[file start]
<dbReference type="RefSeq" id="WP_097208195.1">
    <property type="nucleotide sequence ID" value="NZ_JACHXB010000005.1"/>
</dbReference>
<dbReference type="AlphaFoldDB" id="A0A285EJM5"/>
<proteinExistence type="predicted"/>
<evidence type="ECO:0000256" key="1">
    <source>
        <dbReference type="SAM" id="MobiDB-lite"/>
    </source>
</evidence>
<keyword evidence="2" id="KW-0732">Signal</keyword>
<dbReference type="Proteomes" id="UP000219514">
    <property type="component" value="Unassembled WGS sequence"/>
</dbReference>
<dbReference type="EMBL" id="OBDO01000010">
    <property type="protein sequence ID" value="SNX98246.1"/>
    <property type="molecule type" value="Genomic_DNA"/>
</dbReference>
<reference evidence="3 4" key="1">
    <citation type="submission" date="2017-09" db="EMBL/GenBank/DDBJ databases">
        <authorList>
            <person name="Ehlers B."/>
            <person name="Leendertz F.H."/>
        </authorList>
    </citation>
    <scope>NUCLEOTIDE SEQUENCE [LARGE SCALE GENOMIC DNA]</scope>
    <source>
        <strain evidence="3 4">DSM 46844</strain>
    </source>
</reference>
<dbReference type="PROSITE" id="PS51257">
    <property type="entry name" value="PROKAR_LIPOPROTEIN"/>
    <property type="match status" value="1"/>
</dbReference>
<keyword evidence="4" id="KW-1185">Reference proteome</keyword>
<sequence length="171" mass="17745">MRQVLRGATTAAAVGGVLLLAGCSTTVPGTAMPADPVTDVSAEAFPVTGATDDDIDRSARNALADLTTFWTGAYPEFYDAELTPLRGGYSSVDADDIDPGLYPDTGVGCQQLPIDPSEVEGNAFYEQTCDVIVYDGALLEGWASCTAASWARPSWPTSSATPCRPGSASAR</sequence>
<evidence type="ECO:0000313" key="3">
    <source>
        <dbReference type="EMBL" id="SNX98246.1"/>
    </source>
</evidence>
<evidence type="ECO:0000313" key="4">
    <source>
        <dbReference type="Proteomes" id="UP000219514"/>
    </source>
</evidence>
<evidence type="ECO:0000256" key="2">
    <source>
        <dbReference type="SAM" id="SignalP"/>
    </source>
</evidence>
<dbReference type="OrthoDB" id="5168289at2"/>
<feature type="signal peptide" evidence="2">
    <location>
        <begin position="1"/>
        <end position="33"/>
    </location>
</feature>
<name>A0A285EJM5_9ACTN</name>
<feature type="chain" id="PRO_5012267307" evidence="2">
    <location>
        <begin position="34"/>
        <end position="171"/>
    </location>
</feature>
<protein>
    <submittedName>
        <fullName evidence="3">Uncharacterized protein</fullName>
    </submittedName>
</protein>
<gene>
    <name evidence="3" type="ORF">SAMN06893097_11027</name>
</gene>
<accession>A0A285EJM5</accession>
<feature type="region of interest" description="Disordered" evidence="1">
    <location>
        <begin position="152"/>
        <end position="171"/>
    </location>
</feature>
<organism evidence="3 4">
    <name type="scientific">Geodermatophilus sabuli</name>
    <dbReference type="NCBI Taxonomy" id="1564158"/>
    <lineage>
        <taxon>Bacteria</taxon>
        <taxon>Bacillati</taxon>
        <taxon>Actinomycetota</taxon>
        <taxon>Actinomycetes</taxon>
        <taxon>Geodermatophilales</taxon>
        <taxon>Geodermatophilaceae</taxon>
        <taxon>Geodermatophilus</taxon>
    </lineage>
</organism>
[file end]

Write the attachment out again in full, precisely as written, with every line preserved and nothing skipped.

<dbReference type="RefSeq" id="WP_097208195.1">
    <property type="nucleotide sequence ID" value="NZ_JACHXB010000005.1"/>
</dbReference>
<dbReference type="AlphaFoldDB" id="A0A285EJM5"/>
<proteinExistence type="predicted"/>
<evidence type="ECO:0000256" key="1">
    <source>
        <dbReference type="SAM" id="MobiDB-lite"/>
    </source>
</evidence>
<keyword evidence="2" id="KW-0732">Signal</keyword>
<dbReference type="Proteomes" id="UP000219514">
    <property type="component" value="Unassembled WGS sequence"/>
</dbReference>
<dbReference type="EMBL" id="OBDO01000010">
    <property type="protein sequence ID" value="SNX98246.1"/>
    <property type="molecule type" value="Genomic_DNA"/>
</dbReference>
<reference evidence="3 4" key="1">
    <citation type="submission" date="2017-09" db="EMBL/GenBank/DDBJ databases">
        <authorList>
            <person name="Ehlers B."/>
            <person name="Leendertz F.H."/>
        </authorList>
    </citation>
    <scope>NUCLEOTIDE SEQUENCE [LARGE SCALE GENOMIC DNA]</scope>
    <source>
        <strain evidence="3 4">DSM 46844</strain>
    </source>
</reference>
<dbReference type="PROSITE" id="PS51257">
    <property type="entry name" value="PROKAR_LIPOPROTEIN"/>
    <property type="match status" value="1"/>
</dbReference>
<keyword evidence="4" id="KW-1185">Reference proteome</keyword>
<sequence length="171" mass="17745">MRQVLRGATTAAAVGGVLLLAGCSTTVPGTAMPADPVTDVSAEAFPVTGATDDDIDRSARNALADLTTFWTGAYPEFYDAELTPLRGGYSSVDADDIDPGLYPDTGVGCQQLPIDPSEVEGNAFYEQTCDVIVYDGALLEGWASCTAASWARPSWPTSSATPCRPGSASAR</sequence>
<evidence type="ECO:0000313" key="3">
    <source>
        <dbReference type="EMBL" id="SNX98246.1"/>
    </source>
</evidence>
<evidence type="ECO:0000313" key="4">
    <source>
        <dbReference type="Proteomes" id="UP000219514"/>
    </source>
</evidence>
<evidence type="ECO:0000256" key="2">
    <source>
        <dbReference type="SAM" id="SignalP"/>
    </source>
</evidence>
<dbReference type="OrthoDB" id="5168289at2"/>
<feature type="signal peptide" evidence="2">
    <location>
        <begin position="1"/>
        <end position="33"/>
    </location>
</feature>
<name>A0A285EJM5_9ACTN</name>
<feature type="chain" id="PRO_5012267307" evidence="2">
    <location>
        <begin position="34"/>
        <end position="171"/>
    </location>
</feature>
<protein>
    <submittedName>
        <fullName evidence="3">Uncharacterized protein</fullName>
    </submittedName>
</protein>
<gene>
    <name evidence="3" type="ORF">SAMN06893097_11027</name>
</gene>
<accession>A0A285EJM5</accession>
<feature type="region of interest" description="Disordered" evidence="1">
    <location>
        <begin position="152"/>
        <end position="171"/>
    </location>
</feature>
<organism evidence="3 4">
    <name type="scientific">Geodermatophilus sabuli</name>
    <dbReference type="NCBI Taxonomy" id="1564158"/>
    <lineage>
        <taxon>Bacteria</taxon>
        <taxon>Bacillati</taxon>
        <taxon>Actinomycetota</taxon>
        <taxon>Actinomycetes</taxon>
        <taxon>Geodermatophilales</taxon>
        <taxon>Geodermatophilaceae</taxon>
        <taxon>Geodermatophilus</taxon>
    </lineage>
</organism>